30. Vitamin D levels in newborns in Jordan Overwhelming majority >99% are deficient < 15 nanograms/ml

  31. What should be done • Increased sun exposure, not consistent with current social norms • Supplementation of the different age groups • Fortification of food items, most useful • Which food item?? Oil preferable but flour more feasible since it is cheaper and is the main staple food • For infants must give vitamin d drops • Pregnant women should be studied further and supplementation during pregnancy must be done

  32. Thank you

  33. Vitamin D activity • Activated T lymphocytes and macrophages have increased VDR This stimulates antibody mediated and phagocyte mediated cytotoxicity • Clinical association with asthma and RSV if cord blood vitamin D is deficient • Increased risk of cesarian section also with vitamin D deficiency

  34. Metabolism of 25-Hydroxyvitamin D to 1,25-Dihydroxyvitamin D for Nonskeletal Functions. Holick MF. N Engl J Med 2007;357:266-281.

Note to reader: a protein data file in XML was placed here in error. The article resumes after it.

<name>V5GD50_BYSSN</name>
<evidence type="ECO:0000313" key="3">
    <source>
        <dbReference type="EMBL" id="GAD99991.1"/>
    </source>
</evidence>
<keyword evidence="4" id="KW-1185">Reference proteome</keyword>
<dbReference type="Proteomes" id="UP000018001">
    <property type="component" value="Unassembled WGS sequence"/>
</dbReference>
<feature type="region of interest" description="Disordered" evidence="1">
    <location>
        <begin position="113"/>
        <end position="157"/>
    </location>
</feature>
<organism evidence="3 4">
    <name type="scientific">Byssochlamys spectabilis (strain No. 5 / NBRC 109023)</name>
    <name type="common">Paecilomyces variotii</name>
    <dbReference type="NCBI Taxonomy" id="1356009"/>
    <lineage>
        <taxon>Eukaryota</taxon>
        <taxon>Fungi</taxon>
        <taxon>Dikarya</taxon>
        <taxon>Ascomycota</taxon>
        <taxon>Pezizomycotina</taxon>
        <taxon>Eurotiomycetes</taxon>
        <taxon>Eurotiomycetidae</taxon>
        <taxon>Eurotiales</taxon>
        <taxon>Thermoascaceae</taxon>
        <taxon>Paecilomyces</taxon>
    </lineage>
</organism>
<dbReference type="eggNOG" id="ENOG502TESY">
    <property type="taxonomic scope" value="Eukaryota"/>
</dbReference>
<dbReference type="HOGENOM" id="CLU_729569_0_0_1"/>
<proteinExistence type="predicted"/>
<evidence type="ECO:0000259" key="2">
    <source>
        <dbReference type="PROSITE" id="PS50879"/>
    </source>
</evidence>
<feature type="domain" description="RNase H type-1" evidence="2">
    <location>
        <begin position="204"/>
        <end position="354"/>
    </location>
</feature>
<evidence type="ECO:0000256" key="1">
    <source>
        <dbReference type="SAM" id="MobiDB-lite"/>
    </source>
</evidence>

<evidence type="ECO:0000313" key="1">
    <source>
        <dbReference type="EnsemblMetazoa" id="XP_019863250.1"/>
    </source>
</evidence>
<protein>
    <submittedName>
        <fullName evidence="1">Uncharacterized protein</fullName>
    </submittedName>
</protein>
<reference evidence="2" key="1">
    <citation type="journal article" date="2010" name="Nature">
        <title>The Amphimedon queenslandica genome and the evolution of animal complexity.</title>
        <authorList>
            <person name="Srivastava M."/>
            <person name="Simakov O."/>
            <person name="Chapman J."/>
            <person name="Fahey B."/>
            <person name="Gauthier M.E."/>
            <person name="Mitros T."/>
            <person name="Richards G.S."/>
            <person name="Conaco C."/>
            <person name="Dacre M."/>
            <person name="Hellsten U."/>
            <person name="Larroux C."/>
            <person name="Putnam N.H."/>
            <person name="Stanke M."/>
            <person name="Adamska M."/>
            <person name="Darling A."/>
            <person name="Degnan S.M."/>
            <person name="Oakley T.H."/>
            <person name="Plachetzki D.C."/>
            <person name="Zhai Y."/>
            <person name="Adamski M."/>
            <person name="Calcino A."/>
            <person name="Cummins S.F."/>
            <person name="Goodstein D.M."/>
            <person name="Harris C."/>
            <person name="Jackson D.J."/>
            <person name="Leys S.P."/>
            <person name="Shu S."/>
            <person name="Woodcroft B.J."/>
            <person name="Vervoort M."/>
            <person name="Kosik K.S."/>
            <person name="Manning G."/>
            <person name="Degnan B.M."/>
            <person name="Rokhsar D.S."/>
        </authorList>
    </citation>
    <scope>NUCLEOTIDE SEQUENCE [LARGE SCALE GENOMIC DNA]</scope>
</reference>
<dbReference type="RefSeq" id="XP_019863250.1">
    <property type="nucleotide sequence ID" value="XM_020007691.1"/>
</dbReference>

35. Synthesis and Metabolism of Vitamin D in the Regulation of Calcium, Phosphorus, and Bone Metabolism. Holick MF. N Engl J Med 2007;357:266-281.

  36. The immune system and Vitamin D • Calcitriol (I,25, OH) has immune modulating function • First described with sarcoidosis • Calcitriol produced by macrophages in the granulomas lead to hypercalcemia • Calcitriol also inhibits proliferation of MTB in cells • This is not subject to feedback as is the kidney • Vitamin D deficiency has been shown to increase the risk of infection especially respiratory infection

  37. Vitamin D functions • Vitamin D has other roles in the body, including modulation of cell growth, neuromuscular and immune function, and reduction of inflammation • Many genes encoding proteins that regulate cell proliferation, differentiation, and apoptosis are modulated in part by vitamin D • Serum concentration of 25(OH)D is the best indicator of vitamin D status. It reflects vitamin D produced cutaneously and that obtained from food and supplements and has a fairly long circulating half-life of 15 days

  38. Sun exposure and vitamin D • Complete cloud reduces UV energy by 50%; shade • UVB radiation does not penetrate glass, so exposure to sunshine indoors through a window does not produce vitamin D • Sunscreens with a sun protection factor (SPF) of 8 or more appear to block vitamin D-producing UV rays